Sermon for Christmas Day
John 1:1-14 + Exodus 40:17-21, 34-38 + Titus 3:4-7
Today is gift-opening day in the Church, just as it may be also in your homes. It’s the same gift we open every year. For that matter, it’s the same gift we open every week, the same gift God gives to the world over and over and over again, but Christmas – Christmas marks the very first time God gave this gift to the world, the beginning of God’s giving of a gift that both has a beginning and has no beginning at all, a gift that is the perfect union of created and uncreated, the perfect union of God and man.
Although now, through faith in the One born in Bethlehem we are friends of God, the very family of God, when God first gave His gift to the world, we were neither of those things. We were His enemies. We had sinned against Him, not He against us. We had written Him out of our lives and had no intention of apologizing for it, no means to make up for it, no hope of reconciliation even if we had wanted it. But just at that moment, God took His eternal, beloved Son – God the Son!, God the Word who was with God in the beginning – and wrapped Him up in human flesh and gave Him to the world. God made reconciliation into a tangible, flesh and blood gift, a gift that can be given and also received, and he held it out to mankind – His Son, His Son born to us, given to us – and also crucified for us – that all who put their trust in him might have light instead of darkness, life instead of death, peace instead of punishment, and joy instead of fear.
God first held out his gift to the world at Christmas, his gift of reconciliation and peace, light and life to all. He gave us his Word! He gave us his life and his light! The Word of God took on your flesh. He took on your sin, your condemnation, your punishment, your death. He took it all on himself as your brother. And he did it, not just for you but for all men. All men who are born of woman have been given the right to call the child of Bethlehem their child. All the sons of men have been given the right to claim this child as their peace with God.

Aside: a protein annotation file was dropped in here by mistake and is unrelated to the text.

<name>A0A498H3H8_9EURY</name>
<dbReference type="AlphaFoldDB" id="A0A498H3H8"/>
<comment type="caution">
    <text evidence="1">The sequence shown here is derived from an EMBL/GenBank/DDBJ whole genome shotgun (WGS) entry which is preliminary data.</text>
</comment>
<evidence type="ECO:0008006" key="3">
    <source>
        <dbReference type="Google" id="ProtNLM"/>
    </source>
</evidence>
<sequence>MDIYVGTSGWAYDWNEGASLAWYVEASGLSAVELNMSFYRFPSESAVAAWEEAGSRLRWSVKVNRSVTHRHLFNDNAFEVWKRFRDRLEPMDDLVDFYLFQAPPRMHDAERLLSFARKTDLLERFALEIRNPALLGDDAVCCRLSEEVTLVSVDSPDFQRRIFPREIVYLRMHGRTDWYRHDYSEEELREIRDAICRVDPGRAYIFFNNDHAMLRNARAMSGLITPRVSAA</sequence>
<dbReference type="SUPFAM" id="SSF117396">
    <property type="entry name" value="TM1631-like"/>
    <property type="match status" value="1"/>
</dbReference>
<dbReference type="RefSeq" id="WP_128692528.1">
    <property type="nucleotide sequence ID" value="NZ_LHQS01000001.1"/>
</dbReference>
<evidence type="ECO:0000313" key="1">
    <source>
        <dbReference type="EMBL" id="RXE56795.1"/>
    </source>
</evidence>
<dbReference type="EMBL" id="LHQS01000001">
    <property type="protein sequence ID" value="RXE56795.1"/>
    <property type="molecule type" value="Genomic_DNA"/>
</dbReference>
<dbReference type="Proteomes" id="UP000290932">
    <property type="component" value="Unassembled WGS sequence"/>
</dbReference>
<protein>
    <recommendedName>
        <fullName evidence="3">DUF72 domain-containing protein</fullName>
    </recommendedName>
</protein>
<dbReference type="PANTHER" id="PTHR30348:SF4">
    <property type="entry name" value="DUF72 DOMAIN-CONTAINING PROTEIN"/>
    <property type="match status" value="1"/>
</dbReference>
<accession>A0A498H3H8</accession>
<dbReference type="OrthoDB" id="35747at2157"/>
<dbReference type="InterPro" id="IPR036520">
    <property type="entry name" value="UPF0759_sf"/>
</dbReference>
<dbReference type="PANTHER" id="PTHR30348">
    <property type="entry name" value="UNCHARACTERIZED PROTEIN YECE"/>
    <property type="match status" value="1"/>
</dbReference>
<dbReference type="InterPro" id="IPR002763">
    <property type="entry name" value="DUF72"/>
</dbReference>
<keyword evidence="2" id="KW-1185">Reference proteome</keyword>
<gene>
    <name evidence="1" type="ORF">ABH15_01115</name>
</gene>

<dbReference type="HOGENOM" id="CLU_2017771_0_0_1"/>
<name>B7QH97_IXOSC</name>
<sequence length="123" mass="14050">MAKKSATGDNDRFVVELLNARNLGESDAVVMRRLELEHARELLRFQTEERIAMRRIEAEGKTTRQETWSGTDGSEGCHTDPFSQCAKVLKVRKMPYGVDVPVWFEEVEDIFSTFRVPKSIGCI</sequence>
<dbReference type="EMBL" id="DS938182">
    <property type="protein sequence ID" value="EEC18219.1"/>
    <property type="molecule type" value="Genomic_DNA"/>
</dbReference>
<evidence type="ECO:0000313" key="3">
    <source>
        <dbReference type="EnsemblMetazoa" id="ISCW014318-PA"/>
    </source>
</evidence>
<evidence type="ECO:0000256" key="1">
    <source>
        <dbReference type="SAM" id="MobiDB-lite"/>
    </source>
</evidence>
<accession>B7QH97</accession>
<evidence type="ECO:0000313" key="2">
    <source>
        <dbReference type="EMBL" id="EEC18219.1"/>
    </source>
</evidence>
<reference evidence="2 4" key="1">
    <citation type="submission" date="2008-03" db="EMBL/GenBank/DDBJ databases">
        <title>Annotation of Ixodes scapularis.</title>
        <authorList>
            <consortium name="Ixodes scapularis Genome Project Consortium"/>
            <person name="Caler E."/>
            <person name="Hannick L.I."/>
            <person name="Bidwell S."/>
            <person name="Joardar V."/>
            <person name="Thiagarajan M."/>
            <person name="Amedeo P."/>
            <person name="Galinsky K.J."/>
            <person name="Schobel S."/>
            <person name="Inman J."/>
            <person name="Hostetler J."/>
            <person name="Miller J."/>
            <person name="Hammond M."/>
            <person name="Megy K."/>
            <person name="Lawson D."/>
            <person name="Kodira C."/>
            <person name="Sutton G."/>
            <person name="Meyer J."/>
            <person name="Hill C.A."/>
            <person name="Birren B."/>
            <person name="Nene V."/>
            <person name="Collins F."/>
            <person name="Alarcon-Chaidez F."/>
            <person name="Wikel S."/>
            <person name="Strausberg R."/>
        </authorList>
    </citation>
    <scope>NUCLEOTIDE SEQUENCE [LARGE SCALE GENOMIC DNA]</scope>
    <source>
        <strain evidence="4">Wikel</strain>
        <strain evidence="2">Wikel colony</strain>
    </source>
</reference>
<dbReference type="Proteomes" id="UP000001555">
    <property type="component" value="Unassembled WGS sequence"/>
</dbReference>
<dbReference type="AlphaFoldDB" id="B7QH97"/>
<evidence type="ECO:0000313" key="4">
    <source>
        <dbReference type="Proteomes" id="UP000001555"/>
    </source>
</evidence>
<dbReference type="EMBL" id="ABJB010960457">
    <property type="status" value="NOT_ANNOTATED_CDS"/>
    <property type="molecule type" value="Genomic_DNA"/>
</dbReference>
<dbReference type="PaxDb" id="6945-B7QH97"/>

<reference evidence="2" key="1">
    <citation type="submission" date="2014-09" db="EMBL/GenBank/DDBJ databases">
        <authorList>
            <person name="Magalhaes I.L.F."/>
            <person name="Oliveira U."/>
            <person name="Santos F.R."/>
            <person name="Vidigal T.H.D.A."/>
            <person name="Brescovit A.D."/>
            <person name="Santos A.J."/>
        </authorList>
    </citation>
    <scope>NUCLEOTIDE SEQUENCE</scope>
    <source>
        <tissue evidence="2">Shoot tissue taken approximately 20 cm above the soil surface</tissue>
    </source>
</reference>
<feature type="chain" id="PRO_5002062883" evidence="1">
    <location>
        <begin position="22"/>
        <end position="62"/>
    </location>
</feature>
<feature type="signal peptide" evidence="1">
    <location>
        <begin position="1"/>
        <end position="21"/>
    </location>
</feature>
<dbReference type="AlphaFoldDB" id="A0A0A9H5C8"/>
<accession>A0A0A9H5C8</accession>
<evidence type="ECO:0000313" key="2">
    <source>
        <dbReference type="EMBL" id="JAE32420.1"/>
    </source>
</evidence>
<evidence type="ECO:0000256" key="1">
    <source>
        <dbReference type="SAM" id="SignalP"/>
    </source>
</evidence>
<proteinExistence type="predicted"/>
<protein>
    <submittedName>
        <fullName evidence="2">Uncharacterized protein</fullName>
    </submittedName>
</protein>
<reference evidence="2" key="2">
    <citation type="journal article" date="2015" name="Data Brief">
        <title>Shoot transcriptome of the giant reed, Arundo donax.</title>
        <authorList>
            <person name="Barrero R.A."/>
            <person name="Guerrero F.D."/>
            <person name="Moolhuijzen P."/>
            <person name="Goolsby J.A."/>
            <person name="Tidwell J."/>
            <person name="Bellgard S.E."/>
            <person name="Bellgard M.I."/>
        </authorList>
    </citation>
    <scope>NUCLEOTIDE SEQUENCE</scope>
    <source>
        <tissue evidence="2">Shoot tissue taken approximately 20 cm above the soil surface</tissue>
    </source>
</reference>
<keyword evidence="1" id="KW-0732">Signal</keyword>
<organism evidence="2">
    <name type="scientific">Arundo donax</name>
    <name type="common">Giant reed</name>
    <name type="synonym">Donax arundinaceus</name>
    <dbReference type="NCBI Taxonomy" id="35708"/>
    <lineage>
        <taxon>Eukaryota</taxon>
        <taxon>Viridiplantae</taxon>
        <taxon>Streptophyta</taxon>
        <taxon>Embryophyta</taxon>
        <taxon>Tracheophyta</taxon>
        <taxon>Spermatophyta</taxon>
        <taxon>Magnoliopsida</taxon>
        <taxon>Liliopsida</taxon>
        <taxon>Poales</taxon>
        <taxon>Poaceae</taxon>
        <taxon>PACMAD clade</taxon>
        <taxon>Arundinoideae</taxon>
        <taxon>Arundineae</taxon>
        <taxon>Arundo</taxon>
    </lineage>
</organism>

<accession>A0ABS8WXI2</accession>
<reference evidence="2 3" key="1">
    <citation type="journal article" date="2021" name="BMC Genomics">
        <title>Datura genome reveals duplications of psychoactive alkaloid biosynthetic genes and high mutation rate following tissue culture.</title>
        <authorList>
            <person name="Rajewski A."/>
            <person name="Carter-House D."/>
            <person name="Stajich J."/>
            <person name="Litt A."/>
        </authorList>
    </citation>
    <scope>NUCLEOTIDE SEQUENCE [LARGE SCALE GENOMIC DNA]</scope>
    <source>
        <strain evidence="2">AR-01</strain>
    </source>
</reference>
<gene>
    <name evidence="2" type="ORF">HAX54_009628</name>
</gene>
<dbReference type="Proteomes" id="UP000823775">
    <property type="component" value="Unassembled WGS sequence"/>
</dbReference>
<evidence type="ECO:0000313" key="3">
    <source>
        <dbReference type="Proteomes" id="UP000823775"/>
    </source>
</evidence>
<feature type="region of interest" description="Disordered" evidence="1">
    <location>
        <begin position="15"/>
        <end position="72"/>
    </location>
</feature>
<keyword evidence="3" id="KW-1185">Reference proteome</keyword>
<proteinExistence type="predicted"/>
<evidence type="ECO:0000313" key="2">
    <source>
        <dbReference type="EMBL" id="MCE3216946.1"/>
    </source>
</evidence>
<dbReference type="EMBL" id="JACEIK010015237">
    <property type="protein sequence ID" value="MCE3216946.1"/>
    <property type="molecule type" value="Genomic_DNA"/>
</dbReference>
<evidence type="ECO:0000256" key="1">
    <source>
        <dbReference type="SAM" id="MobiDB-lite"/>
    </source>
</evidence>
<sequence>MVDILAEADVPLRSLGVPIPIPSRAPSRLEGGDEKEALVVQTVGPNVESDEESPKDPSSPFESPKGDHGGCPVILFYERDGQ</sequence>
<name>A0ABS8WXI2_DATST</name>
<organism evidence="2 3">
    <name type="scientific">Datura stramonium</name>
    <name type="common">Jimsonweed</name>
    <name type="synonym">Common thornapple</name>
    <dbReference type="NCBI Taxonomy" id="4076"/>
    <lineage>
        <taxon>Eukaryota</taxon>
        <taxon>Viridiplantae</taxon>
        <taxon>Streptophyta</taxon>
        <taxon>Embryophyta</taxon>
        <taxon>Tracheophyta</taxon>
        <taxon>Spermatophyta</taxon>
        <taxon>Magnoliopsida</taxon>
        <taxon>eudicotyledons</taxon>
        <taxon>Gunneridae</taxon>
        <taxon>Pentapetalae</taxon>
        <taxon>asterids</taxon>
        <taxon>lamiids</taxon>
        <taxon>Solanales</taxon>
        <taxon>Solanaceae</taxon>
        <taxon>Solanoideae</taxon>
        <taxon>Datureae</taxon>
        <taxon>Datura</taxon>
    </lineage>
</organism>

But not all men do. Not all believe his Word. Not all are enlightened by his light, nor do all live by his life. He was in the world, and the world was made through him, yet the world did not know him. He came to his own, and his own people did not receive him.
So many men try to figure out life on their own. So many try to live their lives apart from God’s Word, and still fool themselves into thinking they’re getting by all right without Him. So many look to their families for peace and comfort and joy at Christmas. And families can give great joy, but they can’t give life. They can’t give peace, and their comfort is only temporary, and sometimes, fickle.
Only the Word of God who became flesh – only he can give light and life. He’s the source of all light and life, as John says, the source of all joy and peace. He is God’s gift to the world. If you have him, you have everything.
But the world didn’t receive God’s gift when he gave it for the first time, and the world still does not receive it. The world doesn’t want everything. The world wants one thing: to be its own god.
Remember St. Stephen, the first Christian Martyr whose feast day is tomorrow. He preached Christ and was stoned to death for it. The world did not receive God’s Christmas gift.
Remember the Apostle John whose day is December 27th. He was sent away into exile for his preaching of Christ, and all of his fellow apostles were put to death for the same. The world did not receive God’s Christmas gift.
Remember the Holy Innocents. Their day is December 28th. They are the baby boys of Bethlehem whom King Herod slaughtered in his attempt to snuff out the light of Christ. The world did not receive God’s Christmas gift.
The world is no different today. But here’s what’s different: Some sinners did receive him when he came at Christmas, and some still do.